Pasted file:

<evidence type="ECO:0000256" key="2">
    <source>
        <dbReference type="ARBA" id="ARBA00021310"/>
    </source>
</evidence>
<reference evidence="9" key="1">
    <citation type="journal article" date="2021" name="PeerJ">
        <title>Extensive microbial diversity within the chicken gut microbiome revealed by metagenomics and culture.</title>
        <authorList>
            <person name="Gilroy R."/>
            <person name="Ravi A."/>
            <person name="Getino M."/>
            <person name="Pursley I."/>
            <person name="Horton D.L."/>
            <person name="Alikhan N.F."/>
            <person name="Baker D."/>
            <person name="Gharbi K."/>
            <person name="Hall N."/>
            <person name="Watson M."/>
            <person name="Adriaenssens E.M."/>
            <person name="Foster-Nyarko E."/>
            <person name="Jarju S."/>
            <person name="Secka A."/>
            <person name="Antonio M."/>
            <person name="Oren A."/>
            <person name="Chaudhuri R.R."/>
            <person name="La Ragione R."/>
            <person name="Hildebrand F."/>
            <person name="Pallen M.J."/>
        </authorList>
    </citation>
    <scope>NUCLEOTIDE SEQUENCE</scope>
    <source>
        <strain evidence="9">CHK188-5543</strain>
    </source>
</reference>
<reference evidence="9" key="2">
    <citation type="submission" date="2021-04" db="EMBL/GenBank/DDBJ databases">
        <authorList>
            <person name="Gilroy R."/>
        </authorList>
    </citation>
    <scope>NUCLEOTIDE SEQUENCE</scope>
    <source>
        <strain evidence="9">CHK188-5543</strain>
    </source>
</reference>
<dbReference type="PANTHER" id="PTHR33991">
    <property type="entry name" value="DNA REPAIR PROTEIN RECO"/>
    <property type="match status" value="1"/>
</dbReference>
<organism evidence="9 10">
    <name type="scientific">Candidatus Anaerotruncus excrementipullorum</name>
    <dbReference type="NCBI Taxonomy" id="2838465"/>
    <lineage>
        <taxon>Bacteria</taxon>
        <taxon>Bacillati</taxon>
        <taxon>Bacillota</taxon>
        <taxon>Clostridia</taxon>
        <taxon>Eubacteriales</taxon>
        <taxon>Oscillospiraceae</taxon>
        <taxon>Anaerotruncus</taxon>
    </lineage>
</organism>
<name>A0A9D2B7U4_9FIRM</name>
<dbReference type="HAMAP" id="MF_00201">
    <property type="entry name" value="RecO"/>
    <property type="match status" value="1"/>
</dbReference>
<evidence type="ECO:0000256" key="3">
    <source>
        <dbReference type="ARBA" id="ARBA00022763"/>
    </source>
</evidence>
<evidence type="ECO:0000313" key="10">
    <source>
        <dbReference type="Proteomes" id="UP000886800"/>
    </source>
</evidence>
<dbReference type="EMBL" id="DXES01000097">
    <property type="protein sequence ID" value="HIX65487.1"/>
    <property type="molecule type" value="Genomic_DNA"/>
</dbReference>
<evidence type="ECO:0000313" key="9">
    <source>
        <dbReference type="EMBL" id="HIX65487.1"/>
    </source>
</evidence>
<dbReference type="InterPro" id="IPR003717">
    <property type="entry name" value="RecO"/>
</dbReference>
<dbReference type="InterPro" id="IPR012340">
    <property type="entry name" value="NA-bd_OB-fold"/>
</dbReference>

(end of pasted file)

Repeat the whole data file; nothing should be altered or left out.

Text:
<evidence type="ECO:0000256" key="2">
    <source>
        <dbReference type="ARBA" id="ARBA00021310"/>
    </source>
</evidence>
<reference evidence="9" key="1">
    <citation type="journal article" date="2021" name="PeerJ">
        <title>Extensive microbial diversity within the chicken gut microbiome revealed by metagenomics and culture.</title>
        <authorList>
            <person name="Gilroy R."/>
            <person name="Ravi A."/>
            <person name="Getino M."/>
            <person name="Pursley I."/>
            <person name="Horton D.L."/>
            <person name="Alikhan N.F."/>
            <person name="Baker D."/>
            <person name="Gharbi K."/>
            <person name="Hall N."/>
            <person name="Watson M."/>
            <person name="Adriaenssens E.M."/>
            <person name="Foster-Nyarko E."/>
            <person name="Jarju S."/>
            <person name="Secka A."/>
            <person name="Antonio M."/>
            <person name="Oren A."/>
            <person name="Chaudhuri R.R."/>
            <person name="La Ragione R."/>
            <person name="Hildebrand F."/>
            <person name="Pallen M.J."/>
        </authorList>
    </citation>
    <scope>NUCLEOTIDE SEQUENCE</scope>
    <source>
        <strain evidence="9">CHK188-5543</strain>
    </source>
</reference>
<reference evidence="9" key="2">
    <citation type="submission" date="2021-04" db="EMBL/GenBank/DDBJ databases">
        <authorList>
            <person name="Gilroy R."/>
        </authorList>
    </citation>
    <scope>NUCLEOTIDE SEQUENCE</scope>
    <source>
        <strain evidence="9">CHK188-5543</strain>
    </source>
</reference>
<dbReference type="PANTHER" id="PTHR33991">
    <property type="entry name" value="DNA REPAIR PROTEIN RECO"/>
    <property type="match status" value="1"/>
</dbReference>
<organism evidence="9 10">
    <name type="scientific">Candidatus Anaerotruncus excrementipullorum</name>
    <dbReference type="NCBI Taxonomy" id="2838465"/>
    <lineage>
        <taxon>Bacteria</taxon>
        <taxon>Bacillati</taxon>
        <taxon>Bacillota</taxon>
        <taxon>Clostridia</taxon>
        <taxon>Eubacteriales</taxon>
        <taxon>Oscillospiraceae</taxon>
        <taxon>Anaerotruncus</taxon>
    </lineage>
</organism>
<name>A0A9D2B7U4_9FIRM</name>
<dbReference type="HAMAP" id="MF_00201">
    <property type="entry name" value="RecO"/>
    <property type="match status" value="1"/>
</dbReference>
<evidence type="ECO:0000256" key="3">
    <source>
        <dbReference type="ARBA" id="ARBA00022763"/>
    </source>
</evidence>
<evidence type="ECO:0000313" key="10">
    <source>
        <dbReference type="Proteomes" id="UP000886800"/>
    </source>
</evidence>
<dbReference type="EMBL" id="DXES01000097">
    <property type="protein sequence ID" value="HIX65487.1"/>
    <property type="molecule type" value="Genomic_DNA"/>
</dbReference>
<evidence type="ECO:0000313" key="9">
    <source>
        <dbReference type="EMBL" id="HIX65487.1"/>
    </source>
</evidence>
<dbReference type="InterPro" id="IPR003717">
    <property type="entry name" value="RecO"/>
</dbReference>
<dbReference type="InterPro" id="IPR012340">
    <property type="entry name" value="NA-bd_OB-fold"/>
</dbReference>